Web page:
Structure of The Public Debt
This large scale appropriation of liquid money assets under the bank bailouts by a handful of financial institutions serves to increase the public debt overnight.
When the US Treasury allocates 700 billion dollars to the Troubled Assets Relief Program, this amount constitutes a budgetary outlay which inevitably must be financed from within the structure of government revenues and expenditures.
Unless all other categories of public expenditure including health, education and social services are slashed, the various outlays under the bank bailout will require running a massive budget deficit which in turn will increase the US public debt.
America is the most indebted country on earth. The US (federal government) public debt is currently of the order of $14 trillion. This does not include mounting public debts at the state and municipal levels.
This US dollar denominated (federal) debt is composed of outstanding treasury bills and government bonds. The public debt, also called “the national debt” is the amount of money owed by the federal government to holders of U.S. debt instruments.
US debt instruments are held by American residents as part of their savings portfolio, companies and financial institutions, US government agencies, foreign governments, individuals in foreign countries. but does not include intergovernmental debt obligations or debt held in the Social Security Trust Fund. Types of securities held by the public include, but are not limited to, Treasury Bills, Notes, Bonds, TIPS, United States Savings Bonds, and State and Local Government Series securities.
The proposed solution becomes the cause of the crisis. The 700 billion bailout under the Troubled Asset Relief Program (TARP) combined with the proposed Obama $750 billion aid to financial services industry is but the tip of the iceberg. A panoply of bailout allocations in addition to the 700 billion have been decided upon.
The Bush Administration’s ” Bank Bailout”
The government’s bank rescue program under the Bush administration was estimated at a staggering 8.5 trillion dollars, an amount equivalent to 60% of the Total Gross Federal debt of 14.078 trillion (2010) (See Table 2 above). This amount does not include the “aid” to financial institutions proposed by the Obama administration, including an additional 750 billion dollars in Obama’s February 2009 budget proposal. The size of these allocations of liquid assets endangers the very structures of the fiscal and monetary system.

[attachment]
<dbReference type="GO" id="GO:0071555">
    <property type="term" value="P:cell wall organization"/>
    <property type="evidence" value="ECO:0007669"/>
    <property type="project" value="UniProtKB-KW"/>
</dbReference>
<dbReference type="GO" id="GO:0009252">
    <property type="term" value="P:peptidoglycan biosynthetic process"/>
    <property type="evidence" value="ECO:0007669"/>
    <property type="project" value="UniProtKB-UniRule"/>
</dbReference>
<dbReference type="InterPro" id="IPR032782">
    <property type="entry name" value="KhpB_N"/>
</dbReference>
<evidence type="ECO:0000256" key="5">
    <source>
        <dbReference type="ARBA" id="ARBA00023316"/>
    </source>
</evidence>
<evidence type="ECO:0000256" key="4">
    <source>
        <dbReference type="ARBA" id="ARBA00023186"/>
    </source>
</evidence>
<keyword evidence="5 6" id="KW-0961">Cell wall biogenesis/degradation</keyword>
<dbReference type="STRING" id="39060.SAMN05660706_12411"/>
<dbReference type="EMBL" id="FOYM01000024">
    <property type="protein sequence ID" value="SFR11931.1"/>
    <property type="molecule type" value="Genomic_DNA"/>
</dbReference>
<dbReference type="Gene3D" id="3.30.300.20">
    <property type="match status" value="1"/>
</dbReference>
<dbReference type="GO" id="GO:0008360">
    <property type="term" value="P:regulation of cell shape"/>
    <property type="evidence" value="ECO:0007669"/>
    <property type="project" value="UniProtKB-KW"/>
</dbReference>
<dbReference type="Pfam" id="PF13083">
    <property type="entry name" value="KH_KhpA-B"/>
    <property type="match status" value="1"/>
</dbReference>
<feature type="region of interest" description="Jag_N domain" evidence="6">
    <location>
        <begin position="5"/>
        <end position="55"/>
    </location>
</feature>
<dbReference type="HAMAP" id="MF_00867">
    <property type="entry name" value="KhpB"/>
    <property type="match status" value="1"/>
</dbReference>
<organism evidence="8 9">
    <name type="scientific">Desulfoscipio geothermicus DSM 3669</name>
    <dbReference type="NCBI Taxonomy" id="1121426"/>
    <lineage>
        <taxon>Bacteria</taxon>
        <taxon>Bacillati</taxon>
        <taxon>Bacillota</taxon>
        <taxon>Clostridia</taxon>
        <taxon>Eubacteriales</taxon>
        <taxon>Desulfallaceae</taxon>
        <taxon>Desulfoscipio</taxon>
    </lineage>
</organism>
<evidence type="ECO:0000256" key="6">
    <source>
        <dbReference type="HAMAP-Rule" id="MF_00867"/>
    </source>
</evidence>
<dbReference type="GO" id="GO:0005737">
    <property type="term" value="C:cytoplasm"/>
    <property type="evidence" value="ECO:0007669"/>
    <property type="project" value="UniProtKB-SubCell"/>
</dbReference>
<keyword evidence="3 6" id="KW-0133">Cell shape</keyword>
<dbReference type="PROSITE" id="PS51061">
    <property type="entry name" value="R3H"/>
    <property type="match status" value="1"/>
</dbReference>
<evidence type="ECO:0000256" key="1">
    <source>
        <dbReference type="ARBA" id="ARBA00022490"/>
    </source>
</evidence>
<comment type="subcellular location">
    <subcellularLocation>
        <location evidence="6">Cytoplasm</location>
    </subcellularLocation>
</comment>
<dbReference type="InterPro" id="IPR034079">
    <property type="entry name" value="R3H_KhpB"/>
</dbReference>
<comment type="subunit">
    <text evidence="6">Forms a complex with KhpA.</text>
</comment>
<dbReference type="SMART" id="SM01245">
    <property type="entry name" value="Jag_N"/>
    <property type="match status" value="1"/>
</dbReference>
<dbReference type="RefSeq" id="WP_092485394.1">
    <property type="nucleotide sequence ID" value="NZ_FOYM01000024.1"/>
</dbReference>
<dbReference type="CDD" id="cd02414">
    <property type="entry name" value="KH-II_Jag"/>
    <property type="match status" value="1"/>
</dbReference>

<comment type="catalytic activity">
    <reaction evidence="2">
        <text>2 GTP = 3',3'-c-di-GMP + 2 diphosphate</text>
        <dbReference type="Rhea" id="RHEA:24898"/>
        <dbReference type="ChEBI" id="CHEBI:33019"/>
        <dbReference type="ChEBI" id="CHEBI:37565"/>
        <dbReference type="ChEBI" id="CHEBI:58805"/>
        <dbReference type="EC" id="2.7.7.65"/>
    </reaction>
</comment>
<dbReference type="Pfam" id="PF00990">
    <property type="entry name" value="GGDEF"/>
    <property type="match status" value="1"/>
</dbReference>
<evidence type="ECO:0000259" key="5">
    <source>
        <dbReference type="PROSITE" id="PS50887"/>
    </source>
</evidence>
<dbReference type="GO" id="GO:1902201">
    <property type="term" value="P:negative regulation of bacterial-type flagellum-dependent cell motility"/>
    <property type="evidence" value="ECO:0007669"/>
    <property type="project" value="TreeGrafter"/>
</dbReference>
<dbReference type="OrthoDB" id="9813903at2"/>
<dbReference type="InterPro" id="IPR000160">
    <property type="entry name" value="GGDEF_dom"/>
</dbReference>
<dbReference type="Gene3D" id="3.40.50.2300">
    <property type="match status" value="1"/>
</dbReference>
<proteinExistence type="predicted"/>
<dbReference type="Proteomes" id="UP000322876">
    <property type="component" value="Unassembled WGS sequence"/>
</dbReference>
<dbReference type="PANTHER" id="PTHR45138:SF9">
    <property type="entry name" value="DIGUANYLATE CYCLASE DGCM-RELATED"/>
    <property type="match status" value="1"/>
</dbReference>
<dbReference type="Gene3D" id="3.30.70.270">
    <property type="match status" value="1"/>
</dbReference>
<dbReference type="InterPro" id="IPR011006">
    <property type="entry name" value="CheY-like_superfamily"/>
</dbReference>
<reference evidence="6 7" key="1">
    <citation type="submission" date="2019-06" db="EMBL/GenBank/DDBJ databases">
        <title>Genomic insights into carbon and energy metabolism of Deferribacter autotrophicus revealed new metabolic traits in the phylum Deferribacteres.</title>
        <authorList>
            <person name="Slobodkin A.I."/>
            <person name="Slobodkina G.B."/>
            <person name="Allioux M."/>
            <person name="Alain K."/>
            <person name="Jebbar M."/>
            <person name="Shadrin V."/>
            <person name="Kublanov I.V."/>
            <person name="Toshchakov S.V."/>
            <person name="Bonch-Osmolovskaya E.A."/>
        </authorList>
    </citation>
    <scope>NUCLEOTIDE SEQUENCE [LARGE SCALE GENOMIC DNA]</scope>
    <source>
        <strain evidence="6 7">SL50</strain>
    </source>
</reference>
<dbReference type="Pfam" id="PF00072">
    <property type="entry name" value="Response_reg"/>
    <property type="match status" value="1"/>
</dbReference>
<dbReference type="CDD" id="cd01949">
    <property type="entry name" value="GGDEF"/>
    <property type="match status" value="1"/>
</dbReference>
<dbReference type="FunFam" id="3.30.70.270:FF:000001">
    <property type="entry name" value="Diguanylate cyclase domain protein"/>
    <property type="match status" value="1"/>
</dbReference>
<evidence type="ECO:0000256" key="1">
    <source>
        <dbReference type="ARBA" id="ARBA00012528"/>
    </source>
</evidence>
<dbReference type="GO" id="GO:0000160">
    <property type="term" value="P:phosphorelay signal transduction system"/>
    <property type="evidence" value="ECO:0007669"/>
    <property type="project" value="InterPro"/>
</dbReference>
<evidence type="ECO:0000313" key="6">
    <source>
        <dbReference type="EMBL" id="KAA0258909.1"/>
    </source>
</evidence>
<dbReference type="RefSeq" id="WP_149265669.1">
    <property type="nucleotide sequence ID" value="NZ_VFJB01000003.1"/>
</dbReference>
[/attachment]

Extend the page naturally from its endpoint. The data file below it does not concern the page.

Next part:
The total of Bush bank bailouts (8.5 trillion) can be broken down into funds granted by the Federal Reserve, the Treasury, the Federal Deposit Insurance Corporation and the Federal Housing Authority.
The handouts to the financial institutions financed out of Treasury are government expenditures, to be met either through tax revenues or through the emission of public debt instruments.
The disbursements under TARP are categorized by the Bureau of the Budget as part of “a mandatory program” under an Act of the US Congress.. The Treasury’s liability, which includes the controversial Troubled Assets Relief Program, was estimated in November 2008 at 1.1 trillion dollars. (See Table 2) Further Treasury allocations, which serve to heighten the burden of the public debt have been envisaged by the Obama administration
Spiralling Public Debt Crisis
Is the Treasury in a position to finance this mounting budget deficit officially tagged at 1.75 billion through the emission of Treasury bills and government bonds?
The largest budget deficit in US history coupled with the lowest interest rates in US history: With the Fed’s ” near zero” percent discount rate, the markets for US dollar denominated government bonds and Treasury bills are in straightjacket. Moreover, the essential functions of savings (which is central to the functioning of a national economy) is in crisis. .
Who wants to invest in US government debt? What is the demand for Treasury bills at exceedingly low interest rates?
Table 3 Interest Rates in Percent
The market for US dollar denominated debt instruments is potentially at a standstill, which means that the Treasury lacks the ability to finance its mammoth budget deficit through public debt operations, leading the entire budgetary process into a quandary.
The question is whether China and Japan will continue to purchase US dollar denominated debt instruments. Washington is running a public relations campaign to lure Asian investors into buying T-bills and US government bonds. .
With the markets for US dollar denominated debt (both domestically and internationally) in crisis, further pressure will be exerted on the Treasury to slash (civilian) public expenditure to the bone, exact user fees for public services and sell off public assets, including State infrastructure and institutions. In all likelihood, this crisis is leading us to the privatization of the State, where activities hitherto under government jurisdiction will be transferred into private hands.
Who will be buying State assets at rock bottom prices? The financial elites, which are also the recipients of the bank bailout.
Consolidation of the Banks
A massive amount of liquidity has been injected into the financial system, from the bailouts but also from pension funds, individual savings, etc.